By Olayinka Ajala
Weeks away from another democratic transition in Nigeria, electoral campaigns are in full gear for the dozens of candidates vying for the presidency in the country. Four years from the historic 2015 elections – the first democratic transition not marred by post-election violence – there is palpable tension due to insecurity in some parts of the country.
The 2015 election was won, partly, on a promise by incumbent President Muhammadu Buhari that he would end the Boko Haram insurgency in the country and guarantee security across the country. But the surge in terrorism in the North-East is evidence that Buhari has failed to keep one of his major campaign promises. The security situation in the country remains volatile.
In addition to the Boko Haram insurgency, there have been several pockets of violence in other parts of the country. The conflict between herdsmen and farmers has resulted in the loss of thousands of lives. And it’s deepened ethnic tensions in the North Central region of Nigeria.
Several attempts have been made to end the violence. But the killings have continued unabated. This, in turn, has led to the president losing key political allies. Several states in the region have also threatened not to vote for Buhari in the 2019 elections.
Other regions also remain deeply insecure, including the south, south east and the Niger Delta.
The catalogue of security failures shows the extent to which the Buhari government has failed to address the country’s security challenges. The main opponent in next month’s election Atiku Abubakar has also promised to address the country’s security challenges. But it remains to be seen if the electorate will give the incumbent government a chance to continue its promised “change” agenda, or whether they will change the president himself and opt for someone else that could do a better job.
One of the key campaign issues leading to the 2015 election was the high level of insecurity in several parts of the country. Prior to the election, Boko Haram held sway in several local governments across three states (Borno, Adamawa and Yobe states). Buhari ran a “change” mantra and campaigned vigorously promising to end the menace of Boko Haram “permanently”.
Prior to the elections in 2015, he stated
I will bring permanent peace and solution to the insurgency issues in the North-East; the Niger Delta; and other conflict prone states and areas such as Plateau, Benue, Bauchi, Borno, Abia, Taraba, Yobe and Kaduna in order to engender national unity and social harmony.
Soon after his inauguration in 2015, Buhari charged the military chiefs to end Boko Haram within three months.
Almost four years later, Boko Haram seems to have been more invigorated and in 2018 the military suffered its highest fatalities against the group.
Boko Haram split in 2016, leading to a splinter group called Islamic State- West Africa (ISIS-WA) emerging. The new group became prominent in 2018 after a series of attacks on military bases. ISIS-WA led by the son of the former leader (Mohammed Yusuf)- Abu Musab al-Barnawi, claimed 23 attacks in West Africa between August and November 2018.
The group captured a large cache of military hardware. It was also responsible for the death of at least 600 Nigerian soldiers in 2018.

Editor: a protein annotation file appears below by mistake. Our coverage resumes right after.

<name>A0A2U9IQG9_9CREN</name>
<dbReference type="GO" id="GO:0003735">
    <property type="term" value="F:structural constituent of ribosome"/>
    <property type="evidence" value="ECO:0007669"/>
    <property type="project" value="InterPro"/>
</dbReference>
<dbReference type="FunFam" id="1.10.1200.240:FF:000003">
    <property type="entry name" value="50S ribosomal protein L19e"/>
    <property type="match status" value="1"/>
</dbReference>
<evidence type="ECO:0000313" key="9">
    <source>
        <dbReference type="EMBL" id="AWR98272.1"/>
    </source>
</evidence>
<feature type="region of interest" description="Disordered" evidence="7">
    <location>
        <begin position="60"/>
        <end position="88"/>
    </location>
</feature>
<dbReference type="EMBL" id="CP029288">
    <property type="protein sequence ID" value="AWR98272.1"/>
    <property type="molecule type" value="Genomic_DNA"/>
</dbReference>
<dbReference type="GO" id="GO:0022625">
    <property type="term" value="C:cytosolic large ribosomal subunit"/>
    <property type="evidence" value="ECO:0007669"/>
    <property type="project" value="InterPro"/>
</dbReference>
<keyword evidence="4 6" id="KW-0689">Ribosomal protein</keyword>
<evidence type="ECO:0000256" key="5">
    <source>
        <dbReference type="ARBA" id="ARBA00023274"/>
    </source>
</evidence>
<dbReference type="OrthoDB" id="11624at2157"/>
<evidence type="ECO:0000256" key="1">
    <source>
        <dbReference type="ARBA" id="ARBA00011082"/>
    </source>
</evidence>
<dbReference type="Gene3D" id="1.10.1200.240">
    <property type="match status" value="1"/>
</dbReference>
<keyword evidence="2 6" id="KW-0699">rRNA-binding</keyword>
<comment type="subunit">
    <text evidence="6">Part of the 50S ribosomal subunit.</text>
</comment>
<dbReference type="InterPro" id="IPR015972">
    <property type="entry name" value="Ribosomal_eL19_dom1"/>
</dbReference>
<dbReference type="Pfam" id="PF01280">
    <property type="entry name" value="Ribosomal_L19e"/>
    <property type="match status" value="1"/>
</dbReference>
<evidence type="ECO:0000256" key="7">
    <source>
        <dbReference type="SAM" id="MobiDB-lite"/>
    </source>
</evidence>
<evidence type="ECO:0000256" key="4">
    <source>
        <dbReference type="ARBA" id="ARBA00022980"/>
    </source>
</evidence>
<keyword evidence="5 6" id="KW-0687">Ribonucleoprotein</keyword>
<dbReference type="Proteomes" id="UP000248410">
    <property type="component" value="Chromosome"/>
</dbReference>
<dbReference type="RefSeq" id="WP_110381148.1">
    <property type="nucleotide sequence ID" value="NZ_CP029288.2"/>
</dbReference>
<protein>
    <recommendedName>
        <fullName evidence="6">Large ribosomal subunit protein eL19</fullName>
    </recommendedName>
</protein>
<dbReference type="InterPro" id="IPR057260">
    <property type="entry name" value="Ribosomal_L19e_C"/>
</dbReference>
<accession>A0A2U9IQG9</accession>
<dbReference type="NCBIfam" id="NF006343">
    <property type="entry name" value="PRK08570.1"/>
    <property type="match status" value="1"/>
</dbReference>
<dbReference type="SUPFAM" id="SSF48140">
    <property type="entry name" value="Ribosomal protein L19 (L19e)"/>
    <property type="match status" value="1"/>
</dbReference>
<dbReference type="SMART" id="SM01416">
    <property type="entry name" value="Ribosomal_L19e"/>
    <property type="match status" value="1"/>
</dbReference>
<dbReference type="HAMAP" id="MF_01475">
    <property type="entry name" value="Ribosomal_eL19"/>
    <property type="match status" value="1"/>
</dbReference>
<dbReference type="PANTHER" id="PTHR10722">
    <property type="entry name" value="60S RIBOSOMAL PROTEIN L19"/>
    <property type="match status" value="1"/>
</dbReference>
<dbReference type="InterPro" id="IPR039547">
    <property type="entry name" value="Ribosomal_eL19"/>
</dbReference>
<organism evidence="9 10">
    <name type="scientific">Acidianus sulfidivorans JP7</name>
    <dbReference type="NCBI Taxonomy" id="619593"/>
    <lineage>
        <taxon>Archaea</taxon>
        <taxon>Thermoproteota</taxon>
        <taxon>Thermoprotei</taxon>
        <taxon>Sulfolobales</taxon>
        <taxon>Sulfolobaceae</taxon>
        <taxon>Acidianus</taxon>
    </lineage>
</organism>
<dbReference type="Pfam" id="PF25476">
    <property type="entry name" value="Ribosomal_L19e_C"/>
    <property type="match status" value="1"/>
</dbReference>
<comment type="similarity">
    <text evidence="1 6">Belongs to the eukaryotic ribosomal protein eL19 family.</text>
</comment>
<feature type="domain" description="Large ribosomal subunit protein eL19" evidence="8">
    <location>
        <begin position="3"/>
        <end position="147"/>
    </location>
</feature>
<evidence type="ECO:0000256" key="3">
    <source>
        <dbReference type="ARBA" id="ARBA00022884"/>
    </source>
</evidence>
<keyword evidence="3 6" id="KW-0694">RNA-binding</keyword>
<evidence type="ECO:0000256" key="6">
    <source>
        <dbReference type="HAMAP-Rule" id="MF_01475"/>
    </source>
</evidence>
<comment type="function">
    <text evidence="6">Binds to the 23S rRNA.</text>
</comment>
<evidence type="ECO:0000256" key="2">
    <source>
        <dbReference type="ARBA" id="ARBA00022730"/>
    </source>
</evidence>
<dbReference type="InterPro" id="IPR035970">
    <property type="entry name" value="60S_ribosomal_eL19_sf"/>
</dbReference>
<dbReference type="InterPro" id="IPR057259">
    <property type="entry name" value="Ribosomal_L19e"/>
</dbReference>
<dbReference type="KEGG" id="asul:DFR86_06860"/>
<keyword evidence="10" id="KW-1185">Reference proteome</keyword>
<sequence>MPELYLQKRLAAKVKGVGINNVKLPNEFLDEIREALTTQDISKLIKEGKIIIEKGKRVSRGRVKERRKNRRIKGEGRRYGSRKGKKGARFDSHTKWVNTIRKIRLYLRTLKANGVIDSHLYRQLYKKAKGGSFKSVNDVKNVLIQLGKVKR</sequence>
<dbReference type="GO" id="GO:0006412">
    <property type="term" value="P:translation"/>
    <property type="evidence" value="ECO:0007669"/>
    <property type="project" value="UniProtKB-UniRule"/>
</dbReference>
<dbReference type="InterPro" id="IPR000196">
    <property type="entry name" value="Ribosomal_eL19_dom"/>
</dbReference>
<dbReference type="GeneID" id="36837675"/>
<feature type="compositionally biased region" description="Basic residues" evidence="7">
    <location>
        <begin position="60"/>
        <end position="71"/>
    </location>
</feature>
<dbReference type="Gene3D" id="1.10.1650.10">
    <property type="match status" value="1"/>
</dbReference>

Towards the end of 2018, the group seemed to be emboldened with several attacks on communities and military bases. Between July and October 2018, Boko Haram attacked nine military bases. It also overran the Multinational Joint Task Force (MNJTF) base in Baga, Borno state. The numbers and intensity of attacks show that the battle against the group is far from over.
Unrest and tension in the south
Apart from the unrest in the North-Eastern and North-Central regions of the country, agitation for secession in the South-East region has also been rife. Violent protests resulting in fierce crackdown by the military and police have added to the security challenges faced by the country.
Groups such as Movement for the Actualisation of Sovereign State of Biafra and Indigenous People of Biafra have led several protests which have threatened the peace and security of the region. The government has reached out to the groups on occasion. But the ability of the groups to stage large protests and the threat to disrupt the 2019 elections is already causing further anxiety in the region.
The government has also not been able to find a permanent solution to the unrest in the Niger Delta. Thousands of youths are on the government amnesty payroll and any disruption in the payments has the potential to destabilise the nation. A delay in monthly stipends in 2016 led to a renewal of hostilities and the formation of new groups such as the Niger Delta Avengers, Red Scorpions and the Niger Delta Greenland Justice Movement.
In addition, new groups emerge almost on an annual basis demanding for enrolment in the amnesty programme. This situation results in what could be termed an “amnesty cycle” where groups of young men engage in sporadic violence in order to be integrated into the amnesty programme.
Considering the inability of Buhari to stem the tide of insecurity in the country in his first term in office, winning a reelection will be a difficult task.
Olayinka Ajala is an associate lecturer and Conflict Analyst, University of York
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